Choosing Marine Invertebrates
It’s possible to keep many invertebrates, including anemones, corals and shrimp, in a saltwater aquarium, but there are a few things to keep in mind before you get some for your own tank. For example, some species are not compatible and putting them together often results in one becoming the meal. Here are a few pointers on some common invertebrates that may help you select what will work best for your set-up.
Anemones and Corals
Cnidarians are a group of species that includes the anemones and corals. Anemones and corals are generally sessile, in that they attach to the bottom or some hard surface and usually stay there. Both of these invertebrates are popular among hobby aquarists but require careful monitoring of water quality.
Anemones are much easier to keep than corals and are even appropriate for a beginner marine aquarist, but they still need outstanding water quality, meaning no nitrates, good oxygen content, good aeration and circulation. They can be pink, green, purple, orange, yellow or white, depending on the color of the photosynthetic algae that lives in their tissue. Anemones are mobile and can creep along surfaces with their “basal disk.” It will find a spot that it likes and settle down. Common types are the carpet anemone, known for being the favorite companion of the clownfish and the Florida anemone.
Tubeworms are found on coral reefs. These sedentary species are known for their tendency to build tubes around their soft bodies using various materials such as sand grains or shells; some secrete calcium carbonate. They can range in shape from straight to spiral and make an eye-catching addition to any reef tank. A feathery and colorful crown of tentacles sprouts from the top and serves as both a respiratory organ and a food-net. When tubeworms are startled, they retract their tentacles.
Tubeworms are divided into two general groups, the Sabellid and Serpulid worms. Sabillid worms secrete a soft substance to which fine sediments and shells will adhere. The most common species found in stores are the Pacific Sabellastarte indica and the Caribbean Sabellastarte magnifica. Serpulid worms secrete a limestone tube that forms small spirals. Their crown of tentacles can be blue, red, yellow or white and these are usually arranged in a whorl. Christmas tree worms (Spirobranchus giganteus) are among the most common on coral reefs. Tubeworms are not compatible with banded coral shrimp, arrow crabs or most other crustaceans. Fish that feed on tubeworms include mandarinfish, blennies, filefish, pufferfish, triggerfish and wrasses.
Crabs and Shrimp
Crabs and shrimp are also common to keep as pets. These creatures are collectively called crustaceans and are a part of the phylum Arthropoda. They are distinguished by their exoskeleton, which they will molt as they grow (so you need lots of nooks and crannies in which they can hide when they are vulnerable). Hermit crabs, arrow crabs, boxer crabs, sponge crabs, banded coral shrimp, harlequin shrimp and candy-striped shrimp are among the most available for hobby aquarists. Be sure to know if they have a tendency to munch on any other invertebrates you may have – or, in the case of hermits, that they are not so large that they may attack small fish.
Mollusks like clams, scallops and snails are also worth mentioning. This is a huge and diverse group of invertebrates, and scientists estimate that there are more than 100,000 species worldwide. Clams are very delicate, but most hobby aquarists won’t keep them anyway since they are burrowers and quickly out of sight once they get into the tank. Scallops are popular to keep since they are not usually burrowers and “clap” their shells to move about. Clams and scallops are called bivalves (the term “valve” means shell). They are filter feeders and require a constant supply of food particles in order to flourish.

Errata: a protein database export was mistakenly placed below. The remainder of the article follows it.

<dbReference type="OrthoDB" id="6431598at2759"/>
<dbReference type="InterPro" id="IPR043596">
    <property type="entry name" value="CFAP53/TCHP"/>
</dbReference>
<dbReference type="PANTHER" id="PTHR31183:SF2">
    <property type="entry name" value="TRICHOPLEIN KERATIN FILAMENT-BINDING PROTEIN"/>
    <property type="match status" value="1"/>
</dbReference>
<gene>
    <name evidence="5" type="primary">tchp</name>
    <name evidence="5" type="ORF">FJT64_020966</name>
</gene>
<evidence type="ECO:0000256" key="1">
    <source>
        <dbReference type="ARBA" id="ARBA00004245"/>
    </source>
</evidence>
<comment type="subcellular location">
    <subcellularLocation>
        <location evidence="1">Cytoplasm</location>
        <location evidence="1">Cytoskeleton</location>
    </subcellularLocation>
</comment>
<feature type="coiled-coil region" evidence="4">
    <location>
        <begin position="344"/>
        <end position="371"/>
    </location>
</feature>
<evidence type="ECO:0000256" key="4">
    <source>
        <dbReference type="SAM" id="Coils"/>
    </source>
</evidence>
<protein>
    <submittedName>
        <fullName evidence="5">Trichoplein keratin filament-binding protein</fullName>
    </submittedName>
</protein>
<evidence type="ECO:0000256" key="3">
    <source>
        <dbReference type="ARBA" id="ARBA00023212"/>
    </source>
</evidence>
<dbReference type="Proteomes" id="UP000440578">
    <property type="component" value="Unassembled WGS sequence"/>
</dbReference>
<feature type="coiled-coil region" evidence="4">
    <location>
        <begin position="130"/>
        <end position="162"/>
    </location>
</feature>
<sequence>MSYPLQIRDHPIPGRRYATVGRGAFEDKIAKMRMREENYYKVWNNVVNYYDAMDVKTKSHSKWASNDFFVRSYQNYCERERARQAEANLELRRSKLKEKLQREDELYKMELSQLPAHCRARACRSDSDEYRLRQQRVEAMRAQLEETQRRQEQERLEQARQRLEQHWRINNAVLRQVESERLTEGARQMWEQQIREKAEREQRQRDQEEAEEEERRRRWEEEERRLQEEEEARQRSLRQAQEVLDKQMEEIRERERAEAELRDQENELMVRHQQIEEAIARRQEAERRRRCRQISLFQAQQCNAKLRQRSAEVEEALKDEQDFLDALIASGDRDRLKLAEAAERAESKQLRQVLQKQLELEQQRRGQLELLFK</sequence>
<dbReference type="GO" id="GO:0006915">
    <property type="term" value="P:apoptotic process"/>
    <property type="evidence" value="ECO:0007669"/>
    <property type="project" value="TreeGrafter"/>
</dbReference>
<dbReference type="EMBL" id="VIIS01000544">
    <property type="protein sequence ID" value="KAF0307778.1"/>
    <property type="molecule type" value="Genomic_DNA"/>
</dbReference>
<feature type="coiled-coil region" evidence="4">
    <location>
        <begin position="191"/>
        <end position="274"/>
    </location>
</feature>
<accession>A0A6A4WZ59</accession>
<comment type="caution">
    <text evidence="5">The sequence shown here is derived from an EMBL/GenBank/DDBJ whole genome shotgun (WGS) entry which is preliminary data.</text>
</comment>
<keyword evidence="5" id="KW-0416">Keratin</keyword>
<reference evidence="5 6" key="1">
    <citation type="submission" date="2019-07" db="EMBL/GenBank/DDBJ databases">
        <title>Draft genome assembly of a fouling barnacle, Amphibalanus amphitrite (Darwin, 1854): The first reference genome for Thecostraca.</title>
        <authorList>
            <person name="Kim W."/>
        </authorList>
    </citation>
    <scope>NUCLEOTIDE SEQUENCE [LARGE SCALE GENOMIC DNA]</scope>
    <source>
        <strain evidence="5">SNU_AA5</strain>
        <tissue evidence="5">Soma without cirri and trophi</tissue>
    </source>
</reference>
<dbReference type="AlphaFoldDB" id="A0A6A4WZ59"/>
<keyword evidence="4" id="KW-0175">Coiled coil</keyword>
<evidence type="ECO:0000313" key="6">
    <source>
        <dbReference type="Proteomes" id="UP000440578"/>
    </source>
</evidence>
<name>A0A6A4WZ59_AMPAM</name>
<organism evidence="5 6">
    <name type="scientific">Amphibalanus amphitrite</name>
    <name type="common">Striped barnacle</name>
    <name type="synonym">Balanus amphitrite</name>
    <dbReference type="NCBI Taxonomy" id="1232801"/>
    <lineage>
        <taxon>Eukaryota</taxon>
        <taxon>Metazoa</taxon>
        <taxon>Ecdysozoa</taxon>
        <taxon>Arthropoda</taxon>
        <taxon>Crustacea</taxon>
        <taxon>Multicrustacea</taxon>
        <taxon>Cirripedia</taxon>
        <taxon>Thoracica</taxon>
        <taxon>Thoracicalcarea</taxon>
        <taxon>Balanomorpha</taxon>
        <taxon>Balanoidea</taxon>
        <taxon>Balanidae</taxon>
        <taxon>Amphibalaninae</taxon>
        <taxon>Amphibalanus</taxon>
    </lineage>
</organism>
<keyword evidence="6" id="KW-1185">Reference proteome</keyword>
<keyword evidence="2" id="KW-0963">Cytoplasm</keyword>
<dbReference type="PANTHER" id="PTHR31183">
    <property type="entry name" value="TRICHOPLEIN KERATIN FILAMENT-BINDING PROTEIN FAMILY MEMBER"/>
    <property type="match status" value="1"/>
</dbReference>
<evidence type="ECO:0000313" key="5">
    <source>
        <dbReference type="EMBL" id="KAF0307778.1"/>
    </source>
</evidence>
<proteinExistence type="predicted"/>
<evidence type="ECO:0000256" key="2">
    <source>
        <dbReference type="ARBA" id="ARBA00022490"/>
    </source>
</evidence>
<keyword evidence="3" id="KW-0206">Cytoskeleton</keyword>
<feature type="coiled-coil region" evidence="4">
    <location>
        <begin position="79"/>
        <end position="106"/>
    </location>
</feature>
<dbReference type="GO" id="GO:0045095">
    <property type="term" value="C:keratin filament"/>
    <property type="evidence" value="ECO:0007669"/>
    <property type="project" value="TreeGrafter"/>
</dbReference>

Snails, also called gastropods (meaning “stomach-foot”), are popular as well since many of them provide a natural way to control algal growth. They move about with a strong muscular foot, and those available for the aquarium usually have shells. When danger approaches, they pull into their shell until they feel safe enough to emerge again. Cowries are regularly imported for the hobby marine aquarist and are unusual in that they will wrap their soft mantle around their shell, which gives it the brilliant patterns and colors. Crabs, however, will commonly pick at the mantle of cowries.
Snails can be herbivorous, mostly feeding on algae, or carnivorous, feeding on fish, anemones, soft coral or other invertebrates. Some are scavengers and feed on whatever organic material they encounter, but most commonly available snails are usually all-out vegetarians.
Starfish, Brittlefish and Sea Urchins
Echinoderms (meaning “spiny skin”) include starfish, brittlefish and sea urchins. With the exception of sea cucumbers, which aren’t all that popular or available, most of these are bottom dwellers. Many of them feed on other invertebrates such as corals and even each other, so careful selection is crucial.
Starfish are compatible with most fish but will eat bivalves and sea urchins, their natural foods. Sea urchins are difficult to keep because they require excellent water quality and they should be placed in your aquarium only if it is very well established. Since they are voracious eaters, they demand a constant supply of algae on which to graze. Readily available in many good stores are the long-spined urchin, pencil urchin and blue-spotted urchin. With a few exceptions such as triggerfish, sea urchins can be kept with just about any fish. Their spines will fall out or droop when they are sick or dying.
As always before you decide on adding any creature to your tank, check into their habits and lifestyle to be sure that you are able to provide the right conditions and handle the extra work it may entail.